Egyptian video journalist Mahmoud Nasr has been arrested in Egypt after taking photographs of someone spraying graffiti.
Social media activists reported that the photographer had been released from questioning and charged with wasting public funds. He is now waiting for the prosecutor’s decision on his case.
Since the coup in Egypt authorities have cracked down on all members of the opposition, including journalists.
Six years after the Egyptian Revolution, Egypt currently ranks at 161 out of 180 on the Reporters Without Borders Press Freedom Index. Ten reporters have been killed without a proper investigation into their deaths; many are detained without charge or due process or are tried in mass trials.
Legislation has been put in place which undermines freedom of the press including a terrorism law introduced in 2015 which stipulates journalists can only report the “official version” of terrorist attacks on national security grounds.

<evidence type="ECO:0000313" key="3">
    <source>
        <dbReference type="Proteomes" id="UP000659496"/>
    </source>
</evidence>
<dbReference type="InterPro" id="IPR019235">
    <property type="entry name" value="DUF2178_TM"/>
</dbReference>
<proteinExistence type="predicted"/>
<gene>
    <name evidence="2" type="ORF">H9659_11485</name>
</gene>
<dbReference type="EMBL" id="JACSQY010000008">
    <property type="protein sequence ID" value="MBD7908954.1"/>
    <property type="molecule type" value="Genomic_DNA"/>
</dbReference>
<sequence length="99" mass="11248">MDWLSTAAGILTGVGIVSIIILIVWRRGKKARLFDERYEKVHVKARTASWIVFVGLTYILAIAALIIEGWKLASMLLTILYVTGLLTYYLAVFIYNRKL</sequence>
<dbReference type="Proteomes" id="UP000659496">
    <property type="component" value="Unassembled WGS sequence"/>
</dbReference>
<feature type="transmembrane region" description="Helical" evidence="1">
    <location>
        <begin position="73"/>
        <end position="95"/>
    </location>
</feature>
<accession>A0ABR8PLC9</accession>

A three-month state of emergency put in place after the Palm Sunday bombings was widely interpreted as a means to further crackdown on the press after senior state officials called for greater restrictions on Egypt’s media.
The third article of the emergency law gives the president power to “monitor newspapers, publications, editorials, drawings, and all means of expression, by written or oral decree.”
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